Uttering the words, “I won,” to his wife, Walter White (Bryan Cranston) vaulted into the driver’s seat at the Breaking Bad Season 4 finale, the show BuzzFocus considers the best drama series on television. On July 15, we’ll find out what a former high school chemistry teacher-turned-crystal-meth cook does to begin the final stage of his transformation.
For many shows the musical score manipulates the audience, telling them what to feel and when, whether it’s genuinely there or not. That doesn’t happen on Breaking Bad, where a majority of each episode has no music or score. Scenes to unfold as is, raw and naked. But when there is music, it emphasizes special scenes. Often times, it’s not the biggest moments, but rather the scenes before or after those critical landmarks along the timeline of the show. Dave Porter‘s ambient and worldly music can add to a chill in one scene, and send your heart into cardiac arrest the next. Enjoy our three page interview with the Breaking Bad composer, as we talk about seasons’ past, the shaping and sculpting of the score and what lies ahead.
Start off this episode playing this clip of Dave Porter’s Breaking Bad score to put you in the mood. In it is a complex cocktail of contemplation, consequence, and the beginning of the metamorphosis of Walter White.
Given your stage in the process, you’re probably popular amongst your friends because you get to see the final cut of each episode.
DP: [Laughs] Yes, not that I dare show it to anyone, including my wife. I’ve actually been very diligent about that over the years but it is fun. I love it because out of all of the people who get to work on the show, I come into (the process) almost like a fan. I actually take steps to avoid getting spoiled wherever possible, unless it’s something I need to know about in terms of the music. So in a selfish way, I can enjoy it like a fan. When I get to see it, it’s essentially done except for the music and sound. From a creative point, it helps me a lot (to know very little). I can get the reactions we certainly hope our fans have at home. If I’m surprised, then I can know where music will play its most prominent role and how it can be most effective in helping the story.
I know you speak with (showrunner) Vince Gilligan about where the musical beats should come in, but does that first meeting come after you watch the final cut and you’ve written your notes?
DP: Exactly right. I usually watch the episode the night before I meet him where we have what we call our music spotting session. I watch it twice, actually. Once for me, without picking the scenes out to enjoy it, [laughs] and then I go back again and take notes so that I’m prepared to talk to Vince the following day about my ideas and what role music can play about that particular episode.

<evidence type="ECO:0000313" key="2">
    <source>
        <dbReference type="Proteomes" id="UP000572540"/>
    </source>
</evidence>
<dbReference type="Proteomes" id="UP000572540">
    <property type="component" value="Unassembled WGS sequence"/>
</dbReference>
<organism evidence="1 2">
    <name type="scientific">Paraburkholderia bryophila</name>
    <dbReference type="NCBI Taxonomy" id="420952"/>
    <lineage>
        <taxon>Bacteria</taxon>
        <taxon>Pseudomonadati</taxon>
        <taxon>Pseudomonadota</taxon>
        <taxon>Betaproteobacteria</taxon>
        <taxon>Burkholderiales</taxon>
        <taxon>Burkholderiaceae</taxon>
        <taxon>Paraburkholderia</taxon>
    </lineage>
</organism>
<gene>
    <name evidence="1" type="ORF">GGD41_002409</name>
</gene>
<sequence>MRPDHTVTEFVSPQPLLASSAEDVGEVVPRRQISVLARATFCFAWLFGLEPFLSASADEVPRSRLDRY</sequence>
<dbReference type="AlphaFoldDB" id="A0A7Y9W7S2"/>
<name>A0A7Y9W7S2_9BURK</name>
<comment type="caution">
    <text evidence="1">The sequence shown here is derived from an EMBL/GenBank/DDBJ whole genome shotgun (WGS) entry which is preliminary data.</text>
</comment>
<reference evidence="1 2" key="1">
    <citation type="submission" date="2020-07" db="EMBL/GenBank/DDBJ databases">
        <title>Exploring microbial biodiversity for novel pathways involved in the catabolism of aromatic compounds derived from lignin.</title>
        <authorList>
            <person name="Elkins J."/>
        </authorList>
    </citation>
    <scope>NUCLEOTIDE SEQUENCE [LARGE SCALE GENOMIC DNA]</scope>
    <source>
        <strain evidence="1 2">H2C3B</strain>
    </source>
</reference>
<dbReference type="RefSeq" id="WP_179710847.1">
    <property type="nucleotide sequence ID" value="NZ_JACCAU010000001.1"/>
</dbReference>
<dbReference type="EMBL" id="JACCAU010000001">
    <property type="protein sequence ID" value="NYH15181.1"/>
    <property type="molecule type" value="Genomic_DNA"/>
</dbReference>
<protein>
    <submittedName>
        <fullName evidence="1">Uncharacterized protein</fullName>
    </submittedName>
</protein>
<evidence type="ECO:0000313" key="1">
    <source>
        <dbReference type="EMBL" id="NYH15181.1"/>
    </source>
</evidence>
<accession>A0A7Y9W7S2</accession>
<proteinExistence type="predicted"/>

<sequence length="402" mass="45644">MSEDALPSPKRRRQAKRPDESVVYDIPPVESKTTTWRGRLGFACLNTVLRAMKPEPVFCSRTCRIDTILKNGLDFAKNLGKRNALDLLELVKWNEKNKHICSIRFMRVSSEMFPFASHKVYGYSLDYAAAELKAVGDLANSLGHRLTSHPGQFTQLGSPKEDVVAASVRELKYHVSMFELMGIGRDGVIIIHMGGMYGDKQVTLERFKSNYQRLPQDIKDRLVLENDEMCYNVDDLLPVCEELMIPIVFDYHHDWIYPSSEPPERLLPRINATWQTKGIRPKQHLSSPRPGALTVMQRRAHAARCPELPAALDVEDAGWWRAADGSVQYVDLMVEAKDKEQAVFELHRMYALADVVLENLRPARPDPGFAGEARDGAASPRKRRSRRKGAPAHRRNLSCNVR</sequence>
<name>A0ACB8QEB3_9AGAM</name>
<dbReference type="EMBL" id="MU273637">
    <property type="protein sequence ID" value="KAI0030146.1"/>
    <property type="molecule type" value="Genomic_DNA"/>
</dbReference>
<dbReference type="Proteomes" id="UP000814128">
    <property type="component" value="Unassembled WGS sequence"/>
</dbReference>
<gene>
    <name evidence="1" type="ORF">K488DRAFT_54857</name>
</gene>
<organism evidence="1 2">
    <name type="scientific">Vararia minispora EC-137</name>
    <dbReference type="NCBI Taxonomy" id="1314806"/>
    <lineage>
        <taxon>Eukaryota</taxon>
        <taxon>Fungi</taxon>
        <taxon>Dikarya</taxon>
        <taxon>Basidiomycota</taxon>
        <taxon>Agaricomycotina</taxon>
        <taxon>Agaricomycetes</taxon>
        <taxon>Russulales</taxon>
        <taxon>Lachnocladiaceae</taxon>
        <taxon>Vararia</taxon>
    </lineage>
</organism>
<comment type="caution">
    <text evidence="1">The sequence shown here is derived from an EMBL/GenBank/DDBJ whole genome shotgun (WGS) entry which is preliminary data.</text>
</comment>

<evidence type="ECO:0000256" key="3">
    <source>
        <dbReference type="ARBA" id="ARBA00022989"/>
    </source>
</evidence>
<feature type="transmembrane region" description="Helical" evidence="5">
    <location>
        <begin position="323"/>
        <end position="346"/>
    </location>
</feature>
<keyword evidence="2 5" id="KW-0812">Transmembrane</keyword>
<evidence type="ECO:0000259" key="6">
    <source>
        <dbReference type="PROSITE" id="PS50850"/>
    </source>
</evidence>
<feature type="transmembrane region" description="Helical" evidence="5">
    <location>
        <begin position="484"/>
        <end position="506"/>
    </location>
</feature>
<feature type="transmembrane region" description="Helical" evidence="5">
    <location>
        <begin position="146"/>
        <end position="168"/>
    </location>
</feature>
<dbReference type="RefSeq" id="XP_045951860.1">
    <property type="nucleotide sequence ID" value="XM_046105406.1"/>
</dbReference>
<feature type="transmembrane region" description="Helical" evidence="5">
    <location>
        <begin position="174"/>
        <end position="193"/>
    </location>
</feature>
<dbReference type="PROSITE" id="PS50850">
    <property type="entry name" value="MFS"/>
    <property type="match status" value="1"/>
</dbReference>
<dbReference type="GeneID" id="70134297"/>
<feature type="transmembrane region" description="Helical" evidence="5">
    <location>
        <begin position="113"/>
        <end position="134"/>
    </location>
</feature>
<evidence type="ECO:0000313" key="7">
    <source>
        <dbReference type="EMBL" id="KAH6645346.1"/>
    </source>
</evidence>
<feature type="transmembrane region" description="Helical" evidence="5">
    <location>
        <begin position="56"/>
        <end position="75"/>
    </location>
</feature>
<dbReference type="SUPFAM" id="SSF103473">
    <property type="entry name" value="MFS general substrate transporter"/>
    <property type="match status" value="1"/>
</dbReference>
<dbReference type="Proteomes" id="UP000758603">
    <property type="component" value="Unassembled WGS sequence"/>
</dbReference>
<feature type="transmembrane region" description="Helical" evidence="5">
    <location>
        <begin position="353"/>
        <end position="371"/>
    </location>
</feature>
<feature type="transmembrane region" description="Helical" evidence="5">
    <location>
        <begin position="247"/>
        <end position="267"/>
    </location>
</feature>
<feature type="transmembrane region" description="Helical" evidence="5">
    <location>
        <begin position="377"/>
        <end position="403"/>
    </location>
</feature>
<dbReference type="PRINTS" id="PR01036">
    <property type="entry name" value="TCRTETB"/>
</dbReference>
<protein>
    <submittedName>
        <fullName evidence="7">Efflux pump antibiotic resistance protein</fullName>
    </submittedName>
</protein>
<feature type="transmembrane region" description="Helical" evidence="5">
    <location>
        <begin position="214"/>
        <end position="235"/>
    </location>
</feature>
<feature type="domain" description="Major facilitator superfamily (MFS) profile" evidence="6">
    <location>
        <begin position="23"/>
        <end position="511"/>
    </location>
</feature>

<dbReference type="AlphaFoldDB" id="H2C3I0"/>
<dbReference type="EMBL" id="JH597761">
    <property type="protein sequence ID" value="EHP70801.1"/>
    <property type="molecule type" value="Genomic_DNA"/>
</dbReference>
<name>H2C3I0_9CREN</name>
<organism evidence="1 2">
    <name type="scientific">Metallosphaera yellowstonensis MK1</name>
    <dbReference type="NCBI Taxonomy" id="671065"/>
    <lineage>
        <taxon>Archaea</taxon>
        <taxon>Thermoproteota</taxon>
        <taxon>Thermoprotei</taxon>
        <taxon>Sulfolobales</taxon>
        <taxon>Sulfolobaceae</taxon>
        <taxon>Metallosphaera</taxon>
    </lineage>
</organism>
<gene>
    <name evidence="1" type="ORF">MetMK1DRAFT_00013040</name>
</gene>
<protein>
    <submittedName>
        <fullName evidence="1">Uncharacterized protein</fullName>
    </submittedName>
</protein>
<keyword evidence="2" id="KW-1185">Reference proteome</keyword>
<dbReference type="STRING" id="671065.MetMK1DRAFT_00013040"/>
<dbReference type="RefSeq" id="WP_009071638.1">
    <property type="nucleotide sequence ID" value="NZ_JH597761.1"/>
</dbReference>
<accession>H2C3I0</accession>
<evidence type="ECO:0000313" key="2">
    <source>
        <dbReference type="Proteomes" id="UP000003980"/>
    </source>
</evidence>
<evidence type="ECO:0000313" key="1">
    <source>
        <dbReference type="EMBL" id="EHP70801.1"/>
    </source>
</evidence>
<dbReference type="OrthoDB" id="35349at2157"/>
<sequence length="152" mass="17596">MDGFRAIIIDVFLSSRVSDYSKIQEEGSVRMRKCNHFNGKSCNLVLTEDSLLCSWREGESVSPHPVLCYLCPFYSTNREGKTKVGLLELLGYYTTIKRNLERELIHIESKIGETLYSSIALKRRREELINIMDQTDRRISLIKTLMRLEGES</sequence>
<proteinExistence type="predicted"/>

I’ve read in other interviews that you do an entire episode’s work in four days, could you explain how that works?
DP: The days of the week change but the length never does. I usually have 4 days, two of which are usually the weekend to write the music. And a fifth day to make changes based on Vince’s notes and then it’s on to the next one.
That’s an incredibly intense schedule especially if you’re looking for something specific, unless you’ve .
DP: I do as much pre-production work as I can for myself. In the off-season I record things that might be useful. I have a huge collection of vintage synthesizers, which can be very finicky but I love to use them. Rather than rely on them on the heat of the moment, I build up a library of sounds that could be potentially useful.
There’s been a gradual increase in the amount of score. The first season or two it was very spot-minimal. But as the seasons have progressed and the tension and weight of the story has increased, we’ve had more musical moments that you’ve had room to play with.
DP: You’re absolutely right. I’d say still, we use music very selectively. Even now as compared to other things on TV. The amount of score and music in general has increased as Walt’s descended deeper and deeper, and the plot has ratcheted up intensity. That’s one of my most important roles as the composer on the show is to highlight as much unease and tension as I can and there’s been more and more of it. [Laughs]
Looking back, have you ever gone back and watched those earlier seasons and thought certain scenes could work better with more music?
DP: I don’t look back too much in that way, in the same way I don’t look forward too much. I’m pretty much riding in the moment with these characters, trying very hard not to forecast anything, that is, if I do know something about the future. That fact for example, that there’s been more and more score has just happened organically. It’s not something we thought about doing necessarily, but in working on the show you get into a groove–and certainly we have, in terms of music. It comes from knowing best with our show, where music can make a great impact. Those moments, are moments of tension obviously, but also we tend not to use music in the huge “bangs,” for the lack of a better word. We use music much more for the tension leading up to an event, or the wait of the consequences of that event. But the big event itself, I think, often plays better, grittier and more realistic without overdoing it with music, which is a luxury that we have because everyone else who works on the show, obviously, is at the top of the game. We have tremendous scripts and actors and I’m never called on to support them unnecessarily, which music does sometimes…